You’re not supposed to do this when you’ve traveled thousands of miles to a different country on holidays but today I spent the whole entire day by myself ON THE COUCH.
This damn cold has left me feeling like crap and to be honest I’m just exhausted so I opted NOT to go to the theme park with hubby and the kids.
Couldn’t think of anything worse when my head is pounding and my muscles feel like someone just punched me all over.
Only one more day here and then we fly to Thailand for the one night stop over and then take the long journey back to Australia.
I AM looking forward to going home, not because I haven’t enjoyed this trip but it’s been more exhausting than others (this is my third time here in Manila) simply because we stayed a fair distance from the city and have had to take taxi’s everywhere to get somewhere.
Taking a taxi here is more difficult than what you might expect.
Sometimes they just don’t want to pick you up, for a start.
I’m not sure why, but I think because there are so MANY taxi’s they can be fussy about where they want to go.
Sometimes even the taxi drivers get frustrated with the traffic and just won’t drive in it.
A journey that should take ten minutes can sometimes take an hour!
We had one taxi driver this trip that we soon realised was taking advantage of us being tourists.
Pretty soon we became aware that we were in a totally unfamiliar area (which is hard to decipher because so many places look the same) and it was obvious he was driving us round in circles, taking us through back streets to get a better fare out of us.
Eventually my husband spoke up and made it clear that he was suspicious of where we were being taken.
The driver feigned ignorance but shortly after this while we were stopped in heavy traffic a young boy -probably about twelve years old, leaped in front of the cab and began washing the windscreen.
Immediately the cab driver cracked open the door and yelled at the boy, who then looked momentarily startled but hesitantly continued washing the window.
When he was finished he looked at the cab driver expectantly, hoping for some money, to which to cab driver again cracked open the door and yelled again at the boy.
The kid then stood at the window and mouthed something….I guess something not nice, but he didn’t yell it, or seem to say it in a really TERRIBLE rude way, but whatever he said infuriated the taxi driver who then LEAPED out of the door and began chasing the boy between the trucks stopped in the traffic.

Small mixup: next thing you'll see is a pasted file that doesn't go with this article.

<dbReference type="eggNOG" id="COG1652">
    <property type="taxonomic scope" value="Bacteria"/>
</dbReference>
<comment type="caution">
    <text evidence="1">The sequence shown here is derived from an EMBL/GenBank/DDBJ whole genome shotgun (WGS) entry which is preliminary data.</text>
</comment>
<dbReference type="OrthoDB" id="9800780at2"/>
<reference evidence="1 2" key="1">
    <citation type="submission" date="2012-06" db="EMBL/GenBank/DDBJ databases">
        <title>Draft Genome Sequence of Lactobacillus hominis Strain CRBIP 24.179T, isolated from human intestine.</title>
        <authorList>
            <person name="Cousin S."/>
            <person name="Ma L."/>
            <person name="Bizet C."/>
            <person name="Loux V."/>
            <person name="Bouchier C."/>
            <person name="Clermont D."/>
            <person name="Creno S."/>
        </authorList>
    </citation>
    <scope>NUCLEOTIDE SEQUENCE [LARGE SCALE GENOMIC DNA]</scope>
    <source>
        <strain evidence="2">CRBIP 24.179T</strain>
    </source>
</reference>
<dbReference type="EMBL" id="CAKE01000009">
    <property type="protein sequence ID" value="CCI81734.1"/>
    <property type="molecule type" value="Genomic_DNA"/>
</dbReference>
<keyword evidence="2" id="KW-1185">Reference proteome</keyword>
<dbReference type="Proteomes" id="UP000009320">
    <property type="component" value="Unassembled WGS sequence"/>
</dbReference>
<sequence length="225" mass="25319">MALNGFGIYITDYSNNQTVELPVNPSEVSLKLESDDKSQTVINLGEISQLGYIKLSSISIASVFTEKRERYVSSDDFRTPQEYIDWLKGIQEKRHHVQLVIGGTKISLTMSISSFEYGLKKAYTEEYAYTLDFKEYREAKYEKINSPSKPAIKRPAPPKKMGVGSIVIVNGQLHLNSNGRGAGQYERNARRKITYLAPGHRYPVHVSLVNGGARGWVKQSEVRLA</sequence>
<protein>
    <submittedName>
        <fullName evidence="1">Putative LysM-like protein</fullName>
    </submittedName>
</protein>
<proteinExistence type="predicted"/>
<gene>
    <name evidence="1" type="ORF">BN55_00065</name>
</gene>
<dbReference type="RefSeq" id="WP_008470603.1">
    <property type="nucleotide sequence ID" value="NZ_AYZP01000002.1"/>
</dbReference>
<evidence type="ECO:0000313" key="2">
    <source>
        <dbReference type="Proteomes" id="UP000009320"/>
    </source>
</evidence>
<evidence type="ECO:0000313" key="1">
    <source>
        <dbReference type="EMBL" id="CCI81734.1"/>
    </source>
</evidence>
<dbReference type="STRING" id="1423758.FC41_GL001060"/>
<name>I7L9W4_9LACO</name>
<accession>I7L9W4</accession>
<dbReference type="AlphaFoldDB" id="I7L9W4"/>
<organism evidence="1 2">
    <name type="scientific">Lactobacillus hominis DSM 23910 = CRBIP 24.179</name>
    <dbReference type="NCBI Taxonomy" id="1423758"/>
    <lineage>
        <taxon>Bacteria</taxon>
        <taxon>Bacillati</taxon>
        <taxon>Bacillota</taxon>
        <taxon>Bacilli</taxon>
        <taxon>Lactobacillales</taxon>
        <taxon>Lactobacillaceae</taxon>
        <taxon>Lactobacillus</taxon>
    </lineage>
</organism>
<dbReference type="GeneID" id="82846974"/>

The kid got such a scare that he threw his bucket and squeegee over a wall and prepared to leap over it himself….Meanwhile the taxi driver ran back to our cab (We’re all sitting there astonished and struck dumb) and seemed to be looking for something under his seat.
Oh God…..not a weapon? I was thinking..
I don’t know what he was scrabbling round for…but then he sat back in his seat for a moment before the kid yelled something AGAIN, which set the cab driver running after him in a frenzy once more.
Just then the traffic started moving again (Thank goodness) so the boy was saved…..not without sticking a finger up at the driver though as we pulled away.
How do you react to a situation like that?
We all said nothing but the tension in the cab was palpable.
I was praying in my head that my husband wouldn’t bitch anymore about the cab fare, not with this driver who seemed in dire need of some anger management therapy….Thank goodness he didn’t.
We all couldn’t wait to make a fast exit from THAT ride!
Most of the time though the taxi drivers are fine. On previous trips we’ve had some real characters. One man laughed the entire trip, at what we said, what HE said, at anything basically, which made us laugh the entire trip too. Most of the time the Filipino people are very happy and cheerful.
One other time my husband asked the driver how much it would be to a destination to which he shrugged his shoulders and said “You decide.”
lol! How weird is that?
Bet he was bargaining on us being dumb tourists who don’t KNOW how much fares should be.